TEHRAN (defapress)- US intelligence officials announced they have tracked a “new projectile” launch from North Korea, as the launch appears to be similar to the missile tests conducted over the past several weeks.
News ID: 78254
Publish Date: 02August 2019 - 14:26
No details were given about the missile’s origin or target, except that it “did not pose a threat to North America”, Reuters reported on the Thursday afternoon launch, citing anonymous US officials.
Asked about the launch, US President Donald Trump said he was not worried, calling the missiles being tested by North Korea "very standard, short-range" devices.
North Korea has carried out its third missile test in eight days, according to the South's military.
The two unidentified short-range projectiles were fired off separately from North Korea's Eastern coast early on Friday and came down in the sea, South Korea's Joint Chiefs of Staff (JCS) told Yonhap news agency.
An official from the JCS, who did not want to be named, citing office rules, told The Associated Press news agency that more analysis would be required to determine whether the projectiles were ballistic missiles or rocket artillery.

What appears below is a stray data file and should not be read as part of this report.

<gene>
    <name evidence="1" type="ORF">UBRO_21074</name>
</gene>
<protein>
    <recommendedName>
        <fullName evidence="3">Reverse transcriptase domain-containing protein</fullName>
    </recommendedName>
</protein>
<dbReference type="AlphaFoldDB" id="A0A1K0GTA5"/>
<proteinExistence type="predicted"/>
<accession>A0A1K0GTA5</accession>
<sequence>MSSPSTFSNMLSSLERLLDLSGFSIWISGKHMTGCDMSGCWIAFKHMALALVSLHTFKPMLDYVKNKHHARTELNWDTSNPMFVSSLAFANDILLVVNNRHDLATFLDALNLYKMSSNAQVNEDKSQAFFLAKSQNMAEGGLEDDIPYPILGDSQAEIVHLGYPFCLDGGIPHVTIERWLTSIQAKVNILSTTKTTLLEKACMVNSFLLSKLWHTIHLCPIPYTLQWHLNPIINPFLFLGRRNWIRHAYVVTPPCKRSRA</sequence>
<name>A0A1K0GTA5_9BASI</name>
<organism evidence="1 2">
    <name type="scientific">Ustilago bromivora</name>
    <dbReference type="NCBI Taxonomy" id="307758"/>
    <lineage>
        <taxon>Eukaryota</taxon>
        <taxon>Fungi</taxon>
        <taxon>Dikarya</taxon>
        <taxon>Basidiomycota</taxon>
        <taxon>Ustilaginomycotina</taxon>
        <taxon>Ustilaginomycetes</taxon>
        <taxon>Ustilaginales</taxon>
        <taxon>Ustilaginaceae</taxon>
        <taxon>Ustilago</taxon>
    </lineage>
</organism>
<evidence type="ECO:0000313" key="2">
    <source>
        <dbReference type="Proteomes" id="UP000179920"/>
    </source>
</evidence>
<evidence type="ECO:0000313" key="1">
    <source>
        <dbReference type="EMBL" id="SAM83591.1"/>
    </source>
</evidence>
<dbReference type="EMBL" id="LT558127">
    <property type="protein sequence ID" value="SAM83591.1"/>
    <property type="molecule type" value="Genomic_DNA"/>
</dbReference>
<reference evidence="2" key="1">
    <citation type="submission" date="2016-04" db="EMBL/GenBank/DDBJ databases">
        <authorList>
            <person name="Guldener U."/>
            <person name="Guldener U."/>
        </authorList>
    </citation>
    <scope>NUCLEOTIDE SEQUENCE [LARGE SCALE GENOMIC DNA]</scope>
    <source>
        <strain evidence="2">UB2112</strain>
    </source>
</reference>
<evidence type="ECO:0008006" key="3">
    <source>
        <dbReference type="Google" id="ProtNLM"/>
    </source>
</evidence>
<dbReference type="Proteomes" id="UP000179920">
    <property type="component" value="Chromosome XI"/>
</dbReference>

North Korea fired two short-range ballistic missiles early on Wednesday, only days after it launched two similar missiles on July 25.
On Thursday, Pyongyang confirmed it had conducted tests of a “large-caliber multiple launch guided rocket system” the day before, firing several rockets into the Sea of Japan. Leader Kim Jong-un personally oversaw the launch, according to Korean Central News Agency (KCNA).
The new weapon was reportedly developed over the past three years and is intended to play a major role in ground operations, causing “inescapable distress” to hostile forces.
North Korea had paused its missile tests for about two years, pending its talks with the Trump administration about denuclearization and ending the frozen conflict in the Korean peninsula. The talks stalled during the February summit between Kim and Trump in Hanoi, Vietnam, as Pyongyang asked for the lifting of some sanctions as a goodwill gesture, while Washington insisted on complete disarmament before any sanctions relief.
The brief but historic meeting of Trump and Kim in the demilitarized zone in late June has not helped revive the process.
North and South Korea remain separated by the 1953 armistice line, which ended combat operations between the US-led UN forces on one side and North Korea and China on the other. Tens of thousands of US troops are still garrisoned in South Korea.